All 1940 LaSalle bodies featured a one-piece solid steel “turret top” reinforced with steel roof bows and roof rails welded to the inner steel body framework. LaSalle advertised that the fully-welded bodies were “insulated at every point for quietness and comfort;” the top, door panels and floor were insulated with thick asphalt impregnated felt while the dash and cowling area was covered with heavy jute matting and Celotex ™ board (asbestos impregnated fiberboard). 

Heavy rubber pads surrounded the body bolts to “eliminate body rumbling inherent with cars with single unit frames” and were effectively weather sealed to “prevent the entry of dust water and drafts.” Steel drip moldings, a long-lost feature on modern cars, were furnished to “prevent annoying water from dripping on passengers entering or leaving the car.”

This car, a model 5027 2-4 Coupe owned by Marshall Krause was on display at the 2017 Sacramento Autorama. With an original list price of $1180 there were 1,525 LaSalle 5027 2-4 coupes sold during the 1940 model year. This car which has been completely restored is powered by a non-original engine which was bored out to a displacement of 346 cubic inches using period-correct Cadillac rebuild specifications by Top of The Hill Performance Center in Livermore, California.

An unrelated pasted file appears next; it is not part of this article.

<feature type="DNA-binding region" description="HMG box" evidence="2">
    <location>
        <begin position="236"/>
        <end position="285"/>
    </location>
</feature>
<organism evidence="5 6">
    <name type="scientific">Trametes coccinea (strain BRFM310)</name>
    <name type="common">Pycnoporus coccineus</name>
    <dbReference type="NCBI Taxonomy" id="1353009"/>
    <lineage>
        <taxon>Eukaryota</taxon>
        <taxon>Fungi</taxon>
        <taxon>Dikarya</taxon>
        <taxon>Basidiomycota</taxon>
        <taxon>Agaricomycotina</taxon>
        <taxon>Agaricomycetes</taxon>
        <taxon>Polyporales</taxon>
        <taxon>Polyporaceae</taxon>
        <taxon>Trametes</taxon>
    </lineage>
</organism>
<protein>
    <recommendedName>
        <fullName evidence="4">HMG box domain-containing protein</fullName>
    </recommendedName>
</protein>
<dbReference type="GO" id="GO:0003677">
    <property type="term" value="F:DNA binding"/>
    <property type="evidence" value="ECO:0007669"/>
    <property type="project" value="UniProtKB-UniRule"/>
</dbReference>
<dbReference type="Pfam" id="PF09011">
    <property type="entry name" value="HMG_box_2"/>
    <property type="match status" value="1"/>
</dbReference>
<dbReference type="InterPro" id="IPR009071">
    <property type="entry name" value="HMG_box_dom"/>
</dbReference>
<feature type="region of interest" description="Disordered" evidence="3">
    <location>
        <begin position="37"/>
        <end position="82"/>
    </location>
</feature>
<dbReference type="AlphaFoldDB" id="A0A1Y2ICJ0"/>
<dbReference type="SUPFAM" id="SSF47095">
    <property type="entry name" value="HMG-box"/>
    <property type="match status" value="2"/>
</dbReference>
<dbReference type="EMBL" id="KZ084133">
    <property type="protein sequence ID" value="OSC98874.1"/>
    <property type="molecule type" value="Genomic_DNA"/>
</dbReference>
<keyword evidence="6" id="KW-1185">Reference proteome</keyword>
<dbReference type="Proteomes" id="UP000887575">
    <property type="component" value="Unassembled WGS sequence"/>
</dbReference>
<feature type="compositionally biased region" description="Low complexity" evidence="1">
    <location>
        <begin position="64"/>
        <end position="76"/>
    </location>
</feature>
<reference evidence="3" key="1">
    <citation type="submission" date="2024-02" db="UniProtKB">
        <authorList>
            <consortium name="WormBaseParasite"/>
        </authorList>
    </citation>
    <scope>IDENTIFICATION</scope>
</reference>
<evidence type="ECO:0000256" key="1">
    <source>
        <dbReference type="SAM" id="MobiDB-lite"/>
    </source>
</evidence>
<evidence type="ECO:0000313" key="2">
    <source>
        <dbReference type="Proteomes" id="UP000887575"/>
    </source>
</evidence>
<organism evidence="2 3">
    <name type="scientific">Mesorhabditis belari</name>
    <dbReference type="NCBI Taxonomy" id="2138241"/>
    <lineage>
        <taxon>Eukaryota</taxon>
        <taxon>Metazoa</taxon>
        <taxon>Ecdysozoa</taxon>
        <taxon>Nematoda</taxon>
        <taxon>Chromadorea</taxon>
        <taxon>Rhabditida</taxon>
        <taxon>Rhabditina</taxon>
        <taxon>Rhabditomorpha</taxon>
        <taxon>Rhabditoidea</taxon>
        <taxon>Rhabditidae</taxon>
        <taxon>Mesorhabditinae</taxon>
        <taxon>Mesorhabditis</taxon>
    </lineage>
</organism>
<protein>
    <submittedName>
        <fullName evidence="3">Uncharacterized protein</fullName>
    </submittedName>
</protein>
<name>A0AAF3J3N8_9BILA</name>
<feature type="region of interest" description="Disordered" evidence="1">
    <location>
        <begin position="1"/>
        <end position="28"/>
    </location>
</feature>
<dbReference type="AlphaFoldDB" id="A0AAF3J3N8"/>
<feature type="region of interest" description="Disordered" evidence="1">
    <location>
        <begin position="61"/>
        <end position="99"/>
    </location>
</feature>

The car as shown is equipped with optional amber lenses fog lights  which sold for $14.50 in 1940 for the pair installed, a rear view mirror ($4.50 installed), a grille guard ($10.00 installed) and chrome wheel  trim rings which sold for $1.50 each installed. This example recently was offered for sale at the end of January 2017 on the internet auction site but was a no-sale as the highest offer of $35,000 did not meet the seller’s reserve. Perhaps serious LaSalle enthusiasts held back on bidding since the car is finished in a PPG Paints Tan, a color which was not offered on the standard 17-color LaSalle palette for 1940.

1940 Series 50 model year sales ended with 10,382 cars sold and with Series 52 production factored in, LaSalle was 15th overall in US auto sales with a total of 24,133 cars sold for 1940.  Although 1940 was Lassalle’s second highest sales year ever, it wasn’t enough as the marque was killed by General Motors in the summer of 1940 although there were three possible new 1941 designs in the midst of development.

The LaSalle nameplate was briefly resurrected in 1955 for the General Motors Motorama shows with two LaSalle II concept cars. Both used fiberglass bodies; the first design was a small four-door hardtop sedan while the other was a truncated two-seat convertible roadster. Both cars which were non-running examples with V-6 aluminum engines castings under their hoods, shared the same vertical grille opening design reminiscent of the 1940 LaSalle.

Color photos by the author.